DeSantis Judicial Appointments Set To Give Florida Supreme Court Conservative Majority
Governor Ron DeSantis announced lawyer Carlos Muñiz as his third appointment to the Florida Supreme Court at the Governor’s Mansion Tuesday. Muniz joins DeSantis’ other appointees, appellate judges Barbara Lagoa and Robert Luck, who he announced over the last two weeks. Muniz, Lagoa and Luck are expected make the bench the most conservative it’s been in decades.
Law360 reporter Carolina Bolado, attorney and Republican analyst Molly Nardella, and communications specialist and Democratic analyst Jason Henry stop by Intersection to discuss the impact these new appointments could have on Florida’s judicial future.
With justices Barbara Pariente, Fred Lewis and Peggy Quince having reached their mandatory retirement limits earlier this month, the Florida Supreme Court is now poised to lose its liberal majority.
For many, the court’s turn right was no surprise since the nine-member Judicial Nominating Commission, which recruits applicants for the state Supreme Court, is made up of lawyers and non-lawyers appointed by former Republican Gov. Rick Scott.
“We knew that the nominees that were going to come through this process were going to be fairly conservative, whether it was Governor Gillum or Governor DeSantis,” Bolado said.
Bolado said that according to the general consensus she’s heard, DeSantis has made “some very good decisions” in choosing his appointees.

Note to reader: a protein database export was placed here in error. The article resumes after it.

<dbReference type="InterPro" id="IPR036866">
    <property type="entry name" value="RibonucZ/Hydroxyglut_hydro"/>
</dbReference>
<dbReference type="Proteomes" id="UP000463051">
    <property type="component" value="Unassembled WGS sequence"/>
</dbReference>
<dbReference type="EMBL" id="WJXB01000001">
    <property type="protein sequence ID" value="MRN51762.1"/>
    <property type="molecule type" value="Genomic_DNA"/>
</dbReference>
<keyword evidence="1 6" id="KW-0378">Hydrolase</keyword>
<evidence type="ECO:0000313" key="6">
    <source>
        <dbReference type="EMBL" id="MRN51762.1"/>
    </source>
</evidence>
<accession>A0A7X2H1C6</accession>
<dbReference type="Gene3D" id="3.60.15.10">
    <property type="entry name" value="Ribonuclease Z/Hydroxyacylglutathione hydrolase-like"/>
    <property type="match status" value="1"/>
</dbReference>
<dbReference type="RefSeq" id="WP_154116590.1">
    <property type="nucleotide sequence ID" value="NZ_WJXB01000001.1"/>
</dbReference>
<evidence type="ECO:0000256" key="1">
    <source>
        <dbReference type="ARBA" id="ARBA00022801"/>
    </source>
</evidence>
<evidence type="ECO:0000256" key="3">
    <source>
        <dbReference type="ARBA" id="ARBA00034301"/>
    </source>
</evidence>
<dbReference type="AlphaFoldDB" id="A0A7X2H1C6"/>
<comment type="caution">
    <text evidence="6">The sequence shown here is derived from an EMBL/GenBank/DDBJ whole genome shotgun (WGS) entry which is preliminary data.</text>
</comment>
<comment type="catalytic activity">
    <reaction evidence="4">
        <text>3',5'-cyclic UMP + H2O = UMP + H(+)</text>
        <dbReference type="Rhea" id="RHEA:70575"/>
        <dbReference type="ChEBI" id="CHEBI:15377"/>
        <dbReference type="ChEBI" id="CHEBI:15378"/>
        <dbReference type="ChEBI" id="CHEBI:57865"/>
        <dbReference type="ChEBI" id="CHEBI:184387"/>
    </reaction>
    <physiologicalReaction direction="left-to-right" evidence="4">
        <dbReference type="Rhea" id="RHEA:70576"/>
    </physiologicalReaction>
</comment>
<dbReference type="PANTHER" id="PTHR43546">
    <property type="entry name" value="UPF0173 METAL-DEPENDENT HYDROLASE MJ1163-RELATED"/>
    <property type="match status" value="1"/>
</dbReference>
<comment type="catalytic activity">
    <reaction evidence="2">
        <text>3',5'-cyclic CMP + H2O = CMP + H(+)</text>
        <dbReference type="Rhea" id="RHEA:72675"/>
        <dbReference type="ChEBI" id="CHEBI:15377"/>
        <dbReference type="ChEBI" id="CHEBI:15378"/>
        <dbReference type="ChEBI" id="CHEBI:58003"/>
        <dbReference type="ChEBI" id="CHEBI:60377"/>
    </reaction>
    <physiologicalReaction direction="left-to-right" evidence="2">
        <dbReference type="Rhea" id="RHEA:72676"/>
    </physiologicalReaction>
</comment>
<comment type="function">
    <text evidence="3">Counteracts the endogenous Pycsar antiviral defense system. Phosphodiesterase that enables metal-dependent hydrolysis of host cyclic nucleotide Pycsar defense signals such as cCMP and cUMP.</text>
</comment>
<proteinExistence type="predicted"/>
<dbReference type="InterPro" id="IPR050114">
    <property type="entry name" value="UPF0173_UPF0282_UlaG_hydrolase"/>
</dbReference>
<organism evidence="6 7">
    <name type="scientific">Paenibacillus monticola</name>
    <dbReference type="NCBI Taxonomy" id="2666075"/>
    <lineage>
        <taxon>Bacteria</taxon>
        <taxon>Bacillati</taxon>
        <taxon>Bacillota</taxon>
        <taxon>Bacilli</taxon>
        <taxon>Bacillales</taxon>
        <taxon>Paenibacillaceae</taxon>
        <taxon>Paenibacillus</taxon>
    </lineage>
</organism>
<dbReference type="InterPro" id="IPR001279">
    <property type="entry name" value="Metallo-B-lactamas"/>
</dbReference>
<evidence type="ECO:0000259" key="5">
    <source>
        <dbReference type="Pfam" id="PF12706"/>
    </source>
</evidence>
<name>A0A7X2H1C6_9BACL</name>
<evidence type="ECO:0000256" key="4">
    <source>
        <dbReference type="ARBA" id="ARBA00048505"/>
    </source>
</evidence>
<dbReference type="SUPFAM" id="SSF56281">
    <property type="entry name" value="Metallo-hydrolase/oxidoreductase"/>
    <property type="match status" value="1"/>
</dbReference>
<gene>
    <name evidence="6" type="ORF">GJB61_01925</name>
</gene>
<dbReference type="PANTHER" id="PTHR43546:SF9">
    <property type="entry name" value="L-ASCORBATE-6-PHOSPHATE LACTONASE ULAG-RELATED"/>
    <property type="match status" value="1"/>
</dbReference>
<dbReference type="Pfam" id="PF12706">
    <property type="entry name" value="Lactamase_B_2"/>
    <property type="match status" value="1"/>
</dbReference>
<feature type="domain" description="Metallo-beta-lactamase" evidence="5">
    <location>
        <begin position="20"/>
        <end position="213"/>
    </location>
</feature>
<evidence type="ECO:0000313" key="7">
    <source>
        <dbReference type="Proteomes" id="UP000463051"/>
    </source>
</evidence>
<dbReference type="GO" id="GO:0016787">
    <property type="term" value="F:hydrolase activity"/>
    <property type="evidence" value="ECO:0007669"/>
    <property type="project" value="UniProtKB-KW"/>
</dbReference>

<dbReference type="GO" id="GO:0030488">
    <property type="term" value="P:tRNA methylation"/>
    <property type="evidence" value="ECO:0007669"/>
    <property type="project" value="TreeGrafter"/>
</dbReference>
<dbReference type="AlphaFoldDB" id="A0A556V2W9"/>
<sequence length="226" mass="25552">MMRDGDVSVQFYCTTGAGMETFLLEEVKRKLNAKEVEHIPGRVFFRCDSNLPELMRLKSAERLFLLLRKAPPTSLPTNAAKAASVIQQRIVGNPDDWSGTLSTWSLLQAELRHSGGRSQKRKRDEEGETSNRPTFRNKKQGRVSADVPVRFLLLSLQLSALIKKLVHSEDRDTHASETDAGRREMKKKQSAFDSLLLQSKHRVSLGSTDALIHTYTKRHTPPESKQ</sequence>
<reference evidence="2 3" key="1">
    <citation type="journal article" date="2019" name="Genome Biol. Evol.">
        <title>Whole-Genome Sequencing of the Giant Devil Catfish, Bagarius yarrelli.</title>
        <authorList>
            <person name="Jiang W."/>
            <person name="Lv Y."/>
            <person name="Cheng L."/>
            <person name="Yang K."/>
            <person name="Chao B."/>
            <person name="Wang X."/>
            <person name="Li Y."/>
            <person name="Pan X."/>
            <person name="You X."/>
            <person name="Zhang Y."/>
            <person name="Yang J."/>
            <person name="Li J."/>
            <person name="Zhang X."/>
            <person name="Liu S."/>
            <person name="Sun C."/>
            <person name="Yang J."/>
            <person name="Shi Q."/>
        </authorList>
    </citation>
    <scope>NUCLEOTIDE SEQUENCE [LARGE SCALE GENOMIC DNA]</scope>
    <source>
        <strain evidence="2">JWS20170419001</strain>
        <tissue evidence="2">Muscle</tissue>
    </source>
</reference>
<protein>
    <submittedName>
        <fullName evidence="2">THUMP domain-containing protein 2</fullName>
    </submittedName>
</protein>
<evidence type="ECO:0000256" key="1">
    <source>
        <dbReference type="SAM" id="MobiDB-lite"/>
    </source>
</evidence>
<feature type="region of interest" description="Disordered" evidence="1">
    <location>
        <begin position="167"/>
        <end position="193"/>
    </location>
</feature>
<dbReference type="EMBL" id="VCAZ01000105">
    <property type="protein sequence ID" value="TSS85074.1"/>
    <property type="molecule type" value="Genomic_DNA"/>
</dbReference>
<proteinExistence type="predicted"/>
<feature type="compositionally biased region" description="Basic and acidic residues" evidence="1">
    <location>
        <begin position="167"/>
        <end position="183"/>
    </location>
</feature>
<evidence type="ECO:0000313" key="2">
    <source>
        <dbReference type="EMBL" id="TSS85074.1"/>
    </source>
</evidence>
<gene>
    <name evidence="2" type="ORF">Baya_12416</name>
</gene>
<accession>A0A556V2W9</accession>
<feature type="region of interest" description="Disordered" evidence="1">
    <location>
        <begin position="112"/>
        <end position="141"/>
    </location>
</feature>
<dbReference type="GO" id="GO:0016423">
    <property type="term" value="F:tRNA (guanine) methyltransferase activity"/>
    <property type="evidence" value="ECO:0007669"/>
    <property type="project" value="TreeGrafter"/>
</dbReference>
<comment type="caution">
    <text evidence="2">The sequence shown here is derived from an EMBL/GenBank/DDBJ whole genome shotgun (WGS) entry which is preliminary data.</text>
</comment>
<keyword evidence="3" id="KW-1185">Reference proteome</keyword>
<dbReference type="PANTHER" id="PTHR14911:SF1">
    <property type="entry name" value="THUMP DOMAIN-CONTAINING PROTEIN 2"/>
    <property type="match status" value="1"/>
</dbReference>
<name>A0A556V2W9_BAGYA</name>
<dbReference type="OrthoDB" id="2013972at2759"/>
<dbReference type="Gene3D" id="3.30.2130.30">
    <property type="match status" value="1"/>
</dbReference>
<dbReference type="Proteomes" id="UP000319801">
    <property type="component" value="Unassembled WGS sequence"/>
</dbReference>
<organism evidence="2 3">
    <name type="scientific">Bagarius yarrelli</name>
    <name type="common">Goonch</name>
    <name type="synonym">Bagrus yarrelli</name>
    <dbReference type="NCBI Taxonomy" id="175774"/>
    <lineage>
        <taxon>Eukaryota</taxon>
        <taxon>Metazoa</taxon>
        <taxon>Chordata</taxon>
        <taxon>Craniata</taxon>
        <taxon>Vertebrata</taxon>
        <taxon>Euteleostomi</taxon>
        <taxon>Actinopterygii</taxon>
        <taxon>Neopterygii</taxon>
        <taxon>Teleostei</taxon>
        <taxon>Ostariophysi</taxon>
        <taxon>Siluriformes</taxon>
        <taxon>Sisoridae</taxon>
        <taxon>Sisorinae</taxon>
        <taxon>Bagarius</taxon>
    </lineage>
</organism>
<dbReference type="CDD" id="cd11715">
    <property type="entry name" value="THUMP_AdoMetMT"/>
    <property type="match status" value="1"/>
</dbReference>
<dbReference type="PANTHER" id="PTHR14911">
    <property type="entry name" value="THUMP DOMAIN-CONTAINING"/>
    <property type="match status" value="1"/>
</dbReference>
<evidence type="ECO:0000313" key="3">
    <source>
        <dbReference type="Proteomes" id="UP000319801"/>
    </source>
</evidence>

Florida Democrats have expressed concern over the conservative appointees, however, particularly Carlos Muñiz. The 49-year-old, who recently acted as general counsel to U.S. Education Department Secretary Betsy DeVos, has never served as a judge and spent quite a bit of his career in the political sector.
“Muñiz has been working in a political capacity, so I think, yes, that’s something that Democrats were not pleased with, but he’s not unqualified for the job,” Bolado said.
During his campaign, DeSantis ran on the platform of curbing so-called “judicial activism,” or judicial rulings suspected to be rooted in bias or opinion rather than the law.
“When we’re talking about judicial activism, we’re talking about stepping inside and being a ‘super-legislator’ and saying, ‘I disagree, I like this policy, I have this policy preference,’” Nardella said.
Democrats are also worried about what this new right-leaning Supreme Court will mean for issues like education, gerrymandering, state liability and abortion in Florida. Experts expect that the court with exhibit more judicial restraint with a conservative majority than previous benches have.
“What most people may not know is the Florida Supreme Court is a court of limited jurisdiction, so I think what you’re going to see with this new majority adding three new justices is a lot more cases in which the court says, ‘ We don’t have jurisdiction,’ which means the district court of appeals’ decision is going to stand,” Nardella said.
DeSantis has faced some backlash for not appointing a black justice to the Supreme Court. Although it was the Judicial Nominating Commission that was responsible for failing to bring forth a black nominee, some lawmakers have asked why DeSantis didn’t ask for additional nominees.
This is the first time in more than 40 years the court will not have a black justice.